Israeli VR company set on competing with world's tech giants

With TV show Westworld serving as his inspiration, CEO Ofer Baharav is working on VR interfaces that might give Apple and Microsoft some stiff competition over who will control the virtual world over next few decades
Yuval Mann|
An Israeli-American virtual reality startup company is making strides in the VR world, with ambitious plans to expand the field over the next 20 years.
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  • With tech giants vying for a piece of the VR technology pie that is primed to take over our everyday lives, the Metaverse is the main arena where this conflict is set to unfold.
    With this area being relatively virgin ground, the rules hadn't been set yet, and there's no guarantee that Meta, Apple, or Microsoft will the ones controlling the virtual reality industry.
    Enter - headed by Israeli entrepreneur Ofer Baharav. His new 3D platform, Villa, has recently become one of the most sought after apps for the MetaQuest II VR headset, with close to half-a-million users to date.
    An impressive feat, considering we're talking about a total of 10 employees from California and Israel, that have yet to launch their first crowdfunding campaign.
    The aforementioned headset has its own app store, where you can download Villa for $10. Villa is already on the top 25 most popular apps on that store, and its popularity is on the rise.
    "I fully believe that as three-dimensional creatures, our future is not in the 2D world we've become accustomed to, but the 3D world we're getting acquainted with," says 50-year-old Barahav.
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    עופר בהרב
    עופר בהרב
    Ofer Baharav
    (Photo: Aharon Skyles)
    Originally from Kiryat Tivon, a small town in northern Israel, Baharav has been residing in the Mecca of the global high-tech - Silicon Valley - for the last 15 years. The inspiration to go into the industry in the first place actually came from reading the novel "ForCognito" by Prof. David Passig. "He explains VR makes people smarter," says Baharav. "When I concluded my part as a CEO of a firm in Brazil, it was clear to me I wanted to move in that direction."
    Additional inspiration for him and's co-founder Carl Jackson is the TV show Westworld, where humans arrive at a theme park to consort with life-like robots. "We made an app where the end user can be just like the founder of Westworld, creating any world he wants and open it to guests.
    "Now, it's true that due to relatively low processing power, the interface is still somewhat crudely animated, but we believe that in the next 10-12 years it will look completely photo-realistic. That's our goal."
    At 7,000 users strong, Israel is number one in the world in the percentage of Villa users relative to it population. That's why Villa features cities that are the digital twins of Jerusalem, Tel Aviv and Akko, as well as Denver and Melbourne. No New York and London. Yet.
    Baharav likes to spend time "flying" around Jerusalem. "Being able to go to Temple Mount without anyone telling you to scram is quite awesome." If that's not your speed, you can always take hot-air balloon ride over Denver, for example.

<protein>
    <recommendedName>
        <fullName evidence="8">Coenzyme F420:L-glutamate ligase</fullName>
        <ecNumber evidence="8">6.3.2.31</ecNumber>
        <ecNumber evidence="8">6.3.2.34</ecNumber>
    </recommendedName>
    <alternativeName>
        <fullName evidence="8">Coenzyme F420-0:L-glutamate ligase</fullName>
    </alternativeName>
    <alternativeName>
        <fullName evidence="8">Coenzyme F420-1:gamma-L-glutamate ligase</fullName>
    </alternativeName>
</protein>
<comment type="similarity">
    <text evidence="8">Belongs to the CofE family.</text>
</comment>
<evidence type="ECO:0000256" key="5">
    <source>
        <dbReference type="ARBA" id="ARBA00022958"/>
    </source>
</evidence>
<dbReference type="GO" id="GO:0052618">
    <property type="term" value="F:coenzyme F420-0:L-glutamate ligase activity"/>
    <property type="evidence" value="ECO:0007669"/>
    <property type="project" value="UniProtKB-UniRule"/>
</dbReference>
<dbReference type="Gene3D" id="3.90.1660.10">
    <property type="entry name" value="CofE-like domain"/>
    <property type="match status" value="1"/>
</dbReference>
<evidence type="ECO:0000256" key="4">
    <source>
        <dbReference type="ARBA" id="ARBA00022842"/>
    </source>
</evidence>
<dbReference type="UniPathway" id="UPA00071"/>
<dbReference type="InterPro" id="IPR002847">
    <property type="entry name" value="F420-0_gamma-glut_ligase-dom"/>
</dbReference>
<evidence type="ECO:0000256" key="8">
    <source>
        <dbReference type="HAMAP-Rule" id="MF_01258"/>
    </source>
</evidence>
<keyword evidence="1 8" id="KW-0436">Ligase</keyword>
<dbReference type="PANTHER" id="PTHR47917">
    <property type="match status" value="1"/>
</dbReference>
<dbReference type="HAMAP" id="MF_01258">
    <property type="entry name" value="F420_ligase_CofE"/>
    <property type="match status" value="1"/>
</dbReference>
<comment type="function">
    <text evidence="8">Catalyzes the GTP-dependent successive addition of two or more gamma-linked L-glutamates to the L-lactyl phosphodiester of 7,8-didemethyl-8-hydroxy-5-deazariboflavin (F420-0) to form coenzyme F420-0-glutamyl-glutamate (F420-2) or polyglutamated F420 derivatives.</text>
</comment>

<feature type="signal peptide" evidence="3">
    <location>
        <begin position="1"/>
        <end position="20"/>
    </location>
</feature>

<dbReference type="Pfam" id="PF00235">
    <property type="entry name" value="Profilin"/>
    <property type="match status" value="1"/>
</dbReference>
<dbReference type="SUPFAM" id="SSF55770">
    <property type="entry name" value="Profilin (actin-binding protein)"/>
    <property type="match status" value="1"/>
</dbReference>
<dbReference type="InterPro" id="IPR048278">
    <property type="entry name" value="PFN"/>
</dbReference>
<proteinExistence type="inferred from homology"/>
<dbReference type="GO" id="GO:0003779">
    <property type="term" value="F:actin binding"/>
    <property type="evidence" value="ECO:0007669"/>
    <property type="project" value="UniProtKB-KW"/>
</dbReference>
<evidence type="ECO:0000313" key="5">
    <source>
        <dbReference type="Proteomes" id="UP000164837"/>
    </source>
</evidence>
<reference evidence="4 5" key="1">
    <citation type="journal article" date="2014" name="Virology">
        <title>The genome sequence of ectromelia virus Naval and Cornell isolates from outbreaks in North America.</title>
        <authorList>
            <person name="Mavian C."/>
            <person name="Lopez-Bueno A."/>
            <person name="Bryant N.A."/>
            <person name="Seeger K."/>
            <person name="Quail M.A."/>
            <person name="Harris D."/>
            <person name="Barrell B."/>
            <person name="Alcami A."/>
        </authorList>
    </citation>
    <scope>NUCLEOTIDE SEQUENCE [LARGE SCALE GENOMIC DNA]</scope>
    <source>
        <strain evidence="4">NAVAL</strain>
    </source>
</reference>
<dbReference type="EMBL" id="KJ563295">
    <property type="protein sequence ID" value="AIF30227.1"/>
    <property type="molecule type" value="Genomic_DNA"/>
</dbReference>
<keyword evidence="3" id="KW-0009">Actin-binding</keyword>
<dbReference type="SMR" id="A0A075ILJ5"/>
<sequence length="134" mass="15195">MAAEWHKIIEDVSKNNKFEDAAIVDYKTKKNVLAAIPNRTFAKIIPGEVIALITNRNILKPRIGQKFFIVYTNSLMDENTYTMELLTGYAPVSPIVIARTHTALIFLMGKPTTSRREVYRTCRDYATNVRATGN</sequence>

While the scale of capital tech giants are pouring in to the VR world is huge, the fact of the matter is that it's still a niche area, with only 14,000,000 million headsets set to be sold this year. While that number is respectable on its own, when you compare it over a billion smartphones set to be sold in the same timespan, you come to understand the proportions at play.
    Apple are set to unveil their own headset next year. "It will cost $3,000," says Baharav. "While only about 2,000,000 will be sold in the first year, it's going to make a statement nonetheless. VR is coming and the world needs to strap up."
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    Villa app from
    At the moment, Villa is available to Meta and Pico headset users only, but will be introduced to Apple and Sony customers.
    While 45,000 users use Villa every month, the VR experience isn't for everyone. The headsets are still clunky and heavy, and users report instance of nausea and dizziness after prolonged use. "We're establishing a web interface that will hopefully increase our audience, but some people find VR complicated and are just not into it."
    Primarily designed for gaming, the MetaQuest II headset already has a "sister" headset called Quest Pro, designed for businesses and organizations. "At the moment, gamers make up the lion's share of VR activities, but organizations are next up. We want to increase the percentage of organizational users from 20% to 30% within the next two years."
    This could really benefit the Israeli business landscape, where employers aren't too keen on people working remotely. "Human interaction is important," Baharav says. "There's only so much you can convey through text. That's where VR comes in. Zooming with 3-4 people is fine, but for more than that, you really need to see people in your space to get ideas across."
    Yet another interesting product they're working on is AI-based avatars, like the aides found on the TV show Westworld. Baharav believes that AI interfaces can propel voice-activated virtual worlds. "Artificial intelligence is taking over. With content to accommodate the interface, there's nothing that can't be done."
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